A lot of times in valuation and investing, we hear the term “Intrinsic Value” thrown around. There are many different definitions that often accompany this term. Most often, it deals with an objective determination of an assets value through the use of fundamental and technical analysis. Although this can make a bit of sense on the surface, it is a fact that the analysis that is performed is based on observable rates of returns, multiples, and valuations of other assets. So, the term “intrinsic” seems a bit misleading, in my opinion.
I have become a fan of behavioral economics recently and have tried to get my hands on as much reading material as possible. I recently dove in to “Predictably Irrational” by Dan Ariely. On the second page of the book, I was pleasantly surprised to read the following paragraph, which I think explains beautifully a key principle in valuation:
“Humans rarely choose things in absolute terms. We don’t have an internal value meter that tells us how much things are worth.” Rather, we focus on the relative advantage of one thing over another, and estimate value accordingly.”
This is an incredibly important point to consider when thinking about business valuation, although I have to admit that it would be awesome to have an internal value meter. What Dan is talking about here is key in understanding how the value of a privately-held, small business is determined. Value is not determined in a vacuum.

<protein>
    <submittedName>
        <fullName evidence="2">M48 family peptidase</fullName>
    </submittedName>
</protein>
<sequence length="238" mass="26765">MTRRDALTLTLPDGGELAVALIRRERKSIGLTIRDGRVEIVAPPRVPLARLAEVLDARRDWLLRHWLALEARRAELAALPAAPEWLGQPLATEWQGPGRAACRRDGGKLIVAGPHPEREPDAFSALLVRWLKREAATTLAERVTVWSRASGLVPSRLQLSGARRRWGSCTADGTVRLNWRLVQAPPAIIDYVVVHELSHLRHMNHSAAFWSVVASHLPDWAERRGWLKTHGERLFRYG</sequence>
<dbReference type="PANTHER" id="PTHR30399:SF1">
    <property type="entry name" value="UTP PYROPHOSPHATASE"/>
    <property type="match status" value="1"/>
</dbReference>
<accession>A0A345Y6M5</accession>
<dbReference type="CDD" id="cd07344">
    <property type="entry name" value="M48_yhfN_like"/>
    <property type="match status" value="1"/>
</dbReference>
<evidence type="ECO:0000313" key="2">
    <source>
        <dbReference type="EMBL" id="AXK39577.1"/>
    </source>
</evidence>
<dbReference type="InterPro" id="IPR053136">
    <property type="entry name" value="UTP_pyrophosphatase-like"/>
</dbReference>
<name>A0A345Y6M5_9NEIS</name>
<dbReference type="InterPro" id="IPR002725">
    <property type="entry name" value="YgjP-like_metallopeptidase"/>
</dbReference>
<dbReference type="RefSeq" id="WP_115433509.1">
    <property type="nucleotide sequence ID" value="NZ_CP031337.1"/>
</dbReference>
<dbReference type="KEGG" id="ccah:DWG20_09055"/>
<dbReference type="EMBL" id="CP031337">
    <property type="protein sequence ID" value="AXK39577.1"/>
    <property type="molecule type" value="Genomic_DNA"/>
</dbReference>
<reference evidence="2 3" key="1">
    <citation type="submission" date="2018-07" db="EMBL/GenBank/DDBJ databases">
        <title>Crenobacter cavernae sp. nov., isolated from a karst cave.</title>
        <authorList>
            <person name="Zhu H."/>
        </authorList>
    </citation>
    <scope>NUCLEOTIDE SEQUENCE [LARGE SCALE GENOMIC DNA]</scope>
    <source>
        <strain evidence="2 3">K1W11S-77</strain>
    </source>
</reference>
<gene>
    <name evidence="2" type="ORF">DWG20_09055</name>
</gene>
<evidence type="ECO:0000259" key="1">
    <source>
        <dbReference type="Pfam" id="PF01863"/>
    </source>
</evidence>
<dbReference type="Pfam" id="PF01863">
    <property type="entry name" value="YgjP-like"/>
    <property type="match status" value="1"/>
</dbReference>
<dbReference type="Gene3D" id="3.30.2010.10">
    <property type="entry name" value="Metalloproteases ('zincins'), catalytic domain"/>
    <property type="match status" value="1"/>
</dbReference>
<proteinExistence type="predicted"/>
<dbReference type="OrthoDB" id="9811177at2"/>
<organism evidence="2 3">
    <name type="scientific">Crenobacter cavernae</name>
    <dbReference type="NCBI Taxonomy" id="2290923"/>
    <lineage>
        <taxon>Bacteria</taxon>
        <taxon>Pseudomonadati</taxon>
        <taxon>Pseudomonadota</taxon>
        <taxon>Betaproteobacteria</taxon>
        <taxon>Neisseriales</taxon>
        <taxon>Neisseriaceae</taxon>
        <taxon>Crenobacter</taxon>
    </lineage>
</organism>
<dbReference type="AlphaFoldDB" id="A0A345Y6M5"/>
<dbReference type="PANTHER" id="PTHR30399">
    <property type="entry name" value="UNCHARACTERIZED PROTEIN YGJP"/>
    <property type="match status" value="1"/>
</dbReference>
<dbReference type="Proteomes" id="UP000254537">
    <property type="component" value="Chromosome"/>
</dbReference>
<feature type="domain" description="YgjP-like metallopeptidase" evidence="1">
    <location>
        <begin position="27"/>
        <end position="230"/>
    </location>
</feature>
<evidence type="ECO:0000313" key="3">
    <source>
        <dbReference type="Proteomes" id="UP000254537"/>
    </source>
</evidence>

One significant area where this rings true is in the calculation of the appropriate discount rate in a discounted cash flow model. Let’s take a look at the cost of equity capital specifically. There are a couple methods to get the cost of equity and I think people have a hard time understanding what the cost of equity actually means.
No matter the methodology, the cost of equity should reflect the rate of return required for an equity investor to invest in the specific business interest. The cost of equity is not calculated in a vacuum, but is determined in relation to all other rates of return available on all other investments available in the marketplace. Let’s say the cost of equity is determined to be 25% for a specific investment. This means that a similar investment in terms of risk, would require a 25% return to its investors. Inherently, our valuation that is based on this discount rate is relative instead of absolute.
There are many other examples of our estimate of value as a relative measure as opposed to an absolute measure. We look at guideline public companies and completed transactions of companies that are similar to ours in the hopes of drawing conclusions as to the value of our company relative to the observable values in the marketplace.
Intrinsic value continues to be a confusing term, as it often relies on the data from other investments, which would inherently make it not intrinsic?
If you are wondering as to the value of your business, intrinsic or otherwise, reach out to DKB’s valuation team to see how we can help.